by Kim A. Howe, M.S., Kelly Kirk
Mark Twain's Adventures of Huckleberry Finn is considered to be one of the greatest American novels ever written. The story is narrated by a runaway boy named "Huck" who is accompanied by a runaway slave named Jim. The novel follows their adventures traveling up the Mississippi River as they work their way towards Illinois where slavery has been abolished.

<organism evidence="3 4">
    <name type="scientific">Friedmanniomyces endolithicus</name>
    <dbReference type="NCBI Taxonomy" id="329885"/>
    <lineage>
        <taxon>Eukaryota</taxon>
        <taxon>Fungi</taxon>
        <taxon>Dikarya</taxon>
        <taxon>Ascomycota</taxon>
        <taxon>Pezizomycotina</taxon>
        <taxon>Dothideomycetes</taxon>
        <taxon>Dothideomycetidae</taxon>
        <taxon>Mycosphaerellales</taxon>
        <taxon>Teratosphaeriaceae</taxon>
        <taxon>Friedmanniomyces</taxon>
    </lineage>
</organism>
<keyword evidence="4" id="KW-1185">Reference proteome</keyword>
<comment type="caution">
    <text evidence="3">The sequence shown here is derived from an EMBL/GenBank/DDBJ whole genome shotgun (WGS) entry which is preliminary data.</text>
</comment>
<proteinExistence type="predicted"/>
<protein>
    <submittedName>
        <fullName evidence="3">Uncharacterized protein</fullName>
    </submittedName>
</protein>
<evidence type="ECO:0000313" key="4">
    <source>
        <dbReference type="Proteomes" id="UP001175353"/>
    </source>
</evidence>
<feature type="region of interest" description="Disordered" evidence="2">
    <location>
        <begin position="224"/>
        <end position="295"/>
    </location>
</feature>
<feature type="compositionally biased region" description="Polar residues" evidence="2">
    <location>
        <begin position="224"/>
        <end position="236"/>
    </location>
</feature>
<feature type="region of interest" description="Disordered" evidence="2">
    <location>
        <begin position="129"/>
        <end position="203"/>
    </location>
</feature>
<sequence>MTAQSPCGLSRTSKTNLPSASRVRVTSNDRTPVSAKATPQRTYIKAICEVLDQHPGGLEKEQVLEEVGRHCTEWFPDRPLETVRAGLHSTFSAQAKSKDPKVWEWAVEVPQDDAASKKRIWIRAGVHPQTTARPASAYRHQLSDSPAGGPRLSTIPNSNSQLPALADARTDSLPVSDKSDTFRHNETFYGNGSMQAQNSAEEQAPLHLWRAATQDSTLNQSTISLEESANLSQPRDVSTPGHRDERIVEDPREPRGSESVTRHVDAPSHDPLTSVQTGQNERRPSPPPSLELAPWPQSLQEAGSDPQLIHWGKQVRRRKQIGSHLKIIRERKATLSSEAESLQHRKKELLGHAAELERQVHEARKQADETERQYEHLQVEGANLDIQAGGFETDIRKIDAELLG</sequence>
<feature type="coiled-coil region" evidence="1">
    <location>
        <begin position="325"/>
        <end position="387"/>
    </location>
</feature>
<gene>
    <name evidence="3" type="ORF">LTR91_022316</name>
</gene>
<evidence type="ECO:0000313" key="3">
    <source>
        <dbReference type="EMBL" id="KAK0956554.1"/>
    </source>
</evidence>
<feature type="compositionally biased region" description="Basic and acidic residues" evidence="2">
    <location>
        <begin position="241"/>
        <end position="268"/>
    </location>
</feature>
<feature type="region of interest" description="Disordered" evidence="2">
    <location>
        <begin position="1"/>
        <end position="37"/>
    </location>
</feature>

The unit begins by providing historical context for the novel including the realities of the institution of slavery in the mid 1800s. During the process of studying the novel, you will learn about the characteristics of narrative writing, such as the use of figures of speech, the use of literary techniques like dialogue and irony, and the use of literary devices like point of view. You will also explore the differences between narrative writing and the genres of expository and persuasive writing. The unit ends with an examination of Mark Twain's influence on modern literature and the reasons for the choices that get made in film adaptations.